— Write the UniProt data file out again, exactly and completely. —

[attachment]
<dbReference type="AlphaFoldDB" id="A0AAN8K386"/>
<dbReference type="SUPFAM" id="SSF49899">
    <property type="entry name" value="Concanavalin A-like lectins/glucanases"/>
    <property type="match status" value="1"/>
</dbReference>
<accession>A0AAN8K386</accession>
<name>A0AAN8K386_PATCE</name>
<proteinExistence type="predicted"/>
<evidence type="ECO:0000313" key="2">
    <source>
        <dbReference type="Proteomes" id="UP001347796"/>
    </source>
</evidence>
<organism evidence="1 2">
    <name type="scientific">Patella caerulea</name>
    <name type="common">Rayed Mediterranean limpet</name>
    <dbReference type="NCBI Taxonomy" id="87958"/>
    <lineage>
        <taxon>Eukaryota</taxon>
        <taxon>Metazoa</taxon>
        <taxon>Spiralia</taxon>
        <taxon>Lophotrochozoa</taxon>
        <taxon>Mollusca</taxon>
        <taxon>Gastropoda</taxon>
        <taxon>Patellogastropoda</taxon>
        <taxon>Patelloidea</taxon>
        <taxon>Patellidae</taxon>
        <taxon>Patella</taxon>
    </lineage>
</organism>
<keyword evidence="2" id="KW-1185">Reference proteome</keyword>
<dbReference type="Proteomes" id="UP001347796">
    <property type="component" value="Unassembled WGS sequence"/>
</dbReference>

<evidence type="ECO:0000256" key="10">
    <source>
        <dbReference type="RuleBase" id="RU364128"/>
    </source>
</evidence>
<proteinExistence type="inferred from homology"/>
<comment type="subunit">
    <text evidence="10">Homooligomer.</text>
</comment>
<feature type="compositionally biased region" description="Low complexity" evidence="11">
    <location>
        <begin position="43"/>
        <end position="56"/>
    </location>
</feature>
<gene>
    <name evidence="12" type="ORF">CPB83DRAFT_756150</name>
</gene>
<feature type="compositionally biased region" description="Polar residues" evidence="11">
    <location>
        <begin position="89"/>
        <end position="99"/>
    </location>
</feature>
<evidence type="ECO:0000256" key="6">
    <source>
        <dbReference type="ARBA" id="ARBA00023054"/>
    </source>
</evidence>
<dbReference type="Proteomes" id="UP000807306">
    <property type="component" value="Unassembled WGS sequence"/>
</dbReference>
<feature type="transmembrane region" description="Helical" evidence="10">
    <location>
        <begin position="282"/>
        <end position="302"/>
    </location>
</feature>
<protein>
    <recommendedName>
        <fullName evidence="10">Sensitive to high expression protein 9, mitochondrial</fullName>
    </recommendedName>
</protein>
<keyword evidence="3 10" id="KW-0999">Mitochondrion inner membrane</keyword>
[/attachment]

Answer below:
<dbReference type="AlphaFoldDB" id="A0AAN8K386"/>
<dbReference type="SUPFAM" id="SSF49899">
    <property type="entry name" value="Concanavalin A-like lectins/glucanases"/>
    <property type="match status" value="1"/>
</dbReference>
<accession>A0AAN8K386</accession>
<name>A0AAN8K386_PATCE</name>
<proteinExistence type="predicted"/>
<evidence type="ECO:0000313" key="2">
    <source>
        <dbReference type="Proteomes" id="UP001347796"/>
    </source>
</evidence>
<organism evidence="1 2">
    <name type="scientific">Patella caerulea</name>
    <name type="common">Rayed Mediterranean limpet</name>
    <dbReference type="NCBI Taxonomy" id="87958"/>
    <lineage>
        <taxon>Eukaryota</taxon>
        <taxon>Metazoa</taxon>
        <taxon>Spiralia</taxon>
        <taxon>Lophotrochozoa</taxon>
        <taxon>Mollusca</taxon>
        <taxon>Gastropoda</taxon>
        <taxon>Patellogastropoda</taxon>
        <taxon>Patelloidea</taxon>
        <taxon>Patellidae</taxon>
        <taxon>Patella</taxon>
    </lineage>
</organism>
<keyword evidence="2" id="KW-1185">Reference proteome</keyword>
<dbReference type="Proteomes" id="UP001347796">
    <property type="component" value="Unassembled WGS sequence"/>
</dbReference>

<evidence type="ECO:0000256" key="10">
    <source>
        <dbReference type="RuleBase" id="RU364128"/>
    </source>
</evidence>
<proteinExistence type="inferred from homology"/>
<comment type="subunit">
    <text evidence="10">Homooligomer.</text>
</comment>
<feature type="compositionally biased region" description="Low complexity" evidence="11">
    <location>
        <begin position="43"/>
        <end position="56"/>
    </location>
</feature>
<gene>
    <name evidence="12" type="ORF">CPB83DRAFT_756150</name>
</gene>
<feature type="compositionally biased region" description="Polar residues" evidence="11">
    <location>
        <begin position="89"/>
        <end position="99"/>
    </location>
</feature>
<evidence type="ECO:0000256" key="6">
    <source>
        <dbReference type="ARBA" id="ARBA00023054"/>
    </source>
</evidence>
<dbReference type="Proteomes" id="UP000807306">
    <property type="component" value="Unassembled WGS sequence"/>
</dbReference>
<feature type="transmembrane region" description="Helical" evidence="10">
    <location>
        <begin position="282"/>
        <end position="302"/>
    </location>
</feature>
<protein>
    <recommendedName>
        <fullName evidence="10">Sensitive to high expression protein 9, mitochondrial</fullName>
    </recommendedName>
</protein>
<keyword evidence="3 10" id="KW-0999">Mitochondrion inner membrane</keyword>